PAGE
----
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DOCTORS HEALTH e-BULLETIN
Thursday, January 25, 2007
by Jeff Jurmain, MA

It is National Non-Smoking Week in Canada, a timely backdrop for a new Harvard study that every smoker might want to hear about.

In essence, it's how the cigarette companies are tricking you into not quitting and the results have prompted Massachusetts' Senator Edward Kennedy into reintroducing a bill that would allow the Food and Drug Administration to regulate cigarettes just like it does medication.

The study proved that big tobacco is in the business of making their products increasingly more addictive in order to keep people smoking. The level of nicotine in cigarettes has been rising over the years and it is not coincidental. Harvard researchers looked at data and noted that the growth in nicotine content ran across all brands and companies, and that it could not be considered random. What's happening is cigarettes are going through intentional design changes with the goal of making them that much harder to quit.

Who knows why the companies would do this, but an educated guess would go something like this: it is a declining industry in North America; youngsters are picking up the habit less often and so big tobacco has to tighten its stranglehold on those who already smoke. Otherwise, their profit margins might go in up smoke.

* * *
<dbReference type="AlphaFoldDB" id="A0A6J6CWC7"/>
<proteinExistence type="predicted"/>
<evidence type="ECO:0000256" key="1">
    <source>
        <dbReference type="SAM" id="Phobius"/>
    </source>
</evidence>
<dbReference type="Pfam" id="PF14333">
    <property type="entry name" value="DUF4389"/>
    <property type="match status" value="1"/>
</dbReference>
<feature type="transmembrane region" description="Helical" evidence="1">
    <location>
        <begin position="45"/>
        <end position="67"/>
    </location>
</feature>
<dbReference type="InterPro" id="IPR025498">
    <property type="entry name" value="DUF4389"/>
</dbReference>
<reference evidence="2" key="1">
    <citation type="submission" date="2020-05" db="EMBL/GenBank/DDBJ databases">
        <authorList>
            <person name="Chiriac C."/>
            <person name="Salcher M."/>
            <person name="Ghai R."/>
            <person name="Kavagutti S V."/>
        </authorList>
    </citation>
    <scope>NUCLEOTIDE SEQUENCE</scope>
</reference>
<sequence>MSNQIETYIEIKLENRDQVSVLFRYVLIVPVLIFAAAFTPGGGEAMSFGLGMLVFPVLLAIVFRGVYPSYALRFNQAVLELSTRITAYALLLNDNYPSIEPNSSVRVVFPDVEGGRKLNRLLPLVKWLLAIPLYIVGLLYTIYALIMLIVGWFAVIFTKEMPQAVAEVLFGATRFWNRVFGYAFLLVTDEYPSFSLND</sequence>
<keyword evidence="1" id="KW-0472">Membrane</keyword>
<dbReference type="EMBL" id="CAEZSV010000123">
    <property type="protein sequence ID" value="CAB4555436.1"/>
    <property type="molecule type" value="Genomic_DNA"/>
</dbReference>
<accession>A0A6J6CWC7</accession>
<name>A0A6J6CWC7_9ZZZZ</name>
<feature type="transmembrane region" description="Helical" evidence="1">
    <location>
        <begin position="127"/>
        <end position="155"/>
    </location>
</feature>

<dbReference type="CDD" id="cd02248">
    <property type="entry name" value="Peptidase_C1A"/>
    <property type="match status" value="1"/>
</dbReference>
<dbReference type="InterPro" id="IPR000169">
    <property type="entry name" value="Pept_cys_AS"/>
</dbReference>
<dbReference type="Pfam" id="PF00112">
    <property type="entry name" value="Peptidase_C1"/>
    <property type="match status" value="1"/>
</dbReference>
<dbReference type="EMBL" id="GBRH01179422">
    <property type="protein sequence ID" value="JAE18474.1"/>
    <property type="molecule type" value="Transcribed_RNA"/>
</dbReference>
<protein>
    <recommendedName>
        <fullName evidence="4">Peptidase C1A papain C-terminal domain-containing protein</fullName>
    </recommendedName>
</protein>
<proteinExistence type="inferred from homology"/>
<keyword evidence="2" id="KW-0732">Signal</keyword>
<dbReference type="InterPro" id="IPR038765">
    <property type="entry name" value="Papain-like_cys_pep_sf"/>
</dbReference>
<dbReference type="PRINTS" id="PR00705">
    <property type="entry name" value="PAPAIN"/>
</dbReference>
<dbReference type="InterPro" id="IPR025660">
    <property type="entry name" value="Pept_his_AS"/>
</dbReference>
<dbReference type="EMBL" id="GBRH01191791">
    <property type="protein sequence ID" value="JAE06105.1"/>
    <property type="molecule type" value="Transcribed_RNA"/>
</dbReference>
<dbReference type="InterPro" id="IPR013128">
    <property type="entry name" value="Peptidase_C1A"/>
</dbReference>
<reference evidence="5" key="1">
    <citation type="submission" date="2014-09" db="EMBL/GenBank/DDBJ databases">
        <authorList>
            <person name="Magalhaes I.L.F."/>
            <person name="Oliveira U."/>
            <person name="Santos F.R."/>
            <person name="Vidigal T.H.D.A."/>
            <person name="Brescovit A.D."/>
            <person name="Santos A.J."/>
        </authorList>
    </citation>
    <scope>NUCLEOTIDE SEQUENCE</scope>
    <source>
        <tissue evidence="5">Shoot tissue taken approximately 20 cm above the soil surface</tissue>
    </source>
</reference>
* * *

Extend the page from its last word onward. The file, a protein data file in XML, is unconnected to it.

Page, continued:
Over the decades, big tobacco has gotten its back up over any scientific studies that tried to measure the effects of smoking. During that time, there's been a quest to figure out how to best measure the smoke. One method involves using machines, which the government asked cigarette companies to use. The Massachusetts government asked the companies to submit a report each year about these tests. Its study, conducted from 1998 to 2004, showed that nicotine had increased an average of 10% during that time.

While big tobacco complained about the accuracy of that study, the Harvard group decided to take a more scientific approach. Their mathematical analysis showed that, as a matter of fact, the amount of nicotine in cigarette smoke was up an average of 11% from 1998 to 2005.

Now, the Justice Department is talking about how tobacco companies have "manipulated" the public when it comes to the addictive qualities of cigarettes and federal judges talking of lies and deception with the victims being the "American public."

What seems to be happening is that cigarette companies are perpetuating the addictive pull of nicotine!

As of now, the industry doesn't face regulations, but Senator Kennedy's bill might change everything in Washington, where the democrats so famously are in control of both houses. Changes may be on the horizon.

Source: "New Control", The New York Times, January 19, 2007.

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